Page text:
Closing the book on a Pentagon review of basic training, Defense Secretary William Cohen was recommending Monday that men and women live in strictly separate barracks but undergo rigorous boot camp together except for in the Marine Corps, a senior Pentagon official said.
Cohen, in accepting reports on how to improve basic training, concluded that each branch of the military should decide for itself the best way to prepare America's fighting forces for the field, said the official. Now, only the Air Force, Army and Navy train men and women together at the basic boot camp level and want to continue to do so."He's going to recommend that the services continue to have the flexibility to design training as they see best," said the official, speaking on condition of anonymity.
Cohen had indicated in March that he didn't plan to accept a key recommendation by a panel headed by former Sen. Nancy Kassebaum Baker, R-Kan., to separate men and women in the most elemental units of training. At the same time, the Pentagon chief accepted nearly all of the other 30 recommendations contained in the December report, including separate housing for men and women during basic and advanced training.
In adopting those recommendations, Cohen ordered the services to do a better job of making sure men and women are adequately controlled and supervised while in separate barracks, to come up with ways to make the job of training the nation's military recruits more attractive and to incorporate more rigorous physical training into their programs.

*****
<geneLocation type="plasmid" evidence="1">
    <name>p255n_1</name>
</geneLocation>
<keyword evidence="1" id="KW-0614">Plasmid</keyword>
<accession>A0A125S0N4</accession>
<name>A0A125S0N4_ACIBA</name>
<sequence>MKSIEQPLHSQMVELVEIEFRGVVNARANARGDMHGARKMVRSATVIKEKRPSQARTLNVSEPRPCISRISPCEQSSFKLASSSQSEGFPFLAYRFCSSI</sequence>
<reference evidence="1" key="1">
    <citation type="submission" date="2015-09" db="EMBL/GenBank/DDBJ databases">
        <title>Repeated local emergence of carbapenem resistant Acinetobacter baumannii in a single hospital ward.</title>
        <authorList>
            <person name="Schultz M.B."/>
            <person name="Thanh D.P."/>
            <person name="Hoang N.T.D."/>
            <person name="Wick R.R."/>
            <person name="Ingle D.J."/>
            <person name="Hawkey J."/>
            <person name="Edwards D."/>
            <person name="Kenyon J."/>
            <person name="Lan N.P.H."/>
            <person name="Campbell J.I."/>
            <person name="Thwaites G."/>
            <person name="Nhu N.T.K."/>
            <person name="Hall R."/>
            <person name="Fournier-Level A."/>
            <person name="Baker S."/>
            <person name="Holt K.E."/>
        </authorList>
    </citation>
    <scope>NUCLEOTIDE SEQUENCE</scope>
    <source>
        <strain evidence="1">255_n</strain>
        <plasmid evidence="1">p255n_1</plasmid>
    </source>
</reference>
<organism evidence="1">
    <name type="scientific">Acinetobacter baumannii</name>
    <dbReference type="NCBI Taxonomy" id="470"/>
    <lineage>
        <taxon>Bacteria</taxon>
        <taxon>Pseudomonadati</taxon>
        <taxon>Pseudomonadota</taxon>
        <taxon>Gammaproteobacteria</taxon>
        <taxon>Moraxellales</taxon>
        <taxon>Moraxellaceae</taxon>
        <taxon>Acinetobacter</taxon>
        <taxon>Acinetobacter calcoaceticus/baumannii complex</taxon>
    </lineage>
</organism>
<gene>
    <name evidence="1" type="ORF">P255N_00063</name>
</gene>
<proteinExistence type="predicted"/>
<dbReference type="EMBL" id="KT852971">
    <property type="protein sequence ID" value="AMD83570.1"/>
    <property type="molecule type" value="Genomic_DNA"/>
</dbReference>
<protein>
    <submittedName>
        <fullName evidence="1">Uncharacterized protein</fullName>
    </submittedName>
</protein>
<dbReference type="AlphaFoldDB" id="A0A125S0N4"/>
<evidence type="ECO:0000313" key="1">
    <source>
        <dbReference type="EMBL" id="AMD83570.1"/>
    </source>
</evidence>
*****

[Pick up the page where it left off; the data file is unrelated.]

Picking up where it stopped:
Cohen was accepting the services' reports with improvements this afternoon at the Pentagon, ending a review of basic training that began after a series of sex scandals involving trainees and drill instructors, including at Aberdeen Training Ground, Md.
The defense secretary had complained that even though male and female trainees were living in separate quarters or on separate floors, doors had been removed at some sites and privacy was inadequate.
"They have not had adequate supervision. . . . There has been an attitude of a lack of discipline. And so what we want to do is maintain the separation during those first weeks of basic training to make sure their focus is on the military aspects and not the social," Cohen said in ordering stricter separation standards.
The secretary also told the three services to put more emphasis on "core military values" during their first weeks in the military.
The services must increase the number of female recruiters and female trainers; improve selection processes for trainers and counter any notion that a training assignment would be detrimental to a military career, Cohen said.
The services must also develop rewards and incentives to make working as a trainer more of a step to advancement in a military career, the secretary said.
The Air Force, Army and Navy had argued that keeping men and women apart for the first six weeks of early training would not prepare them for the real world of the military, where women are now on warships and flying combat aircraft. Some 14 percent of the military is female.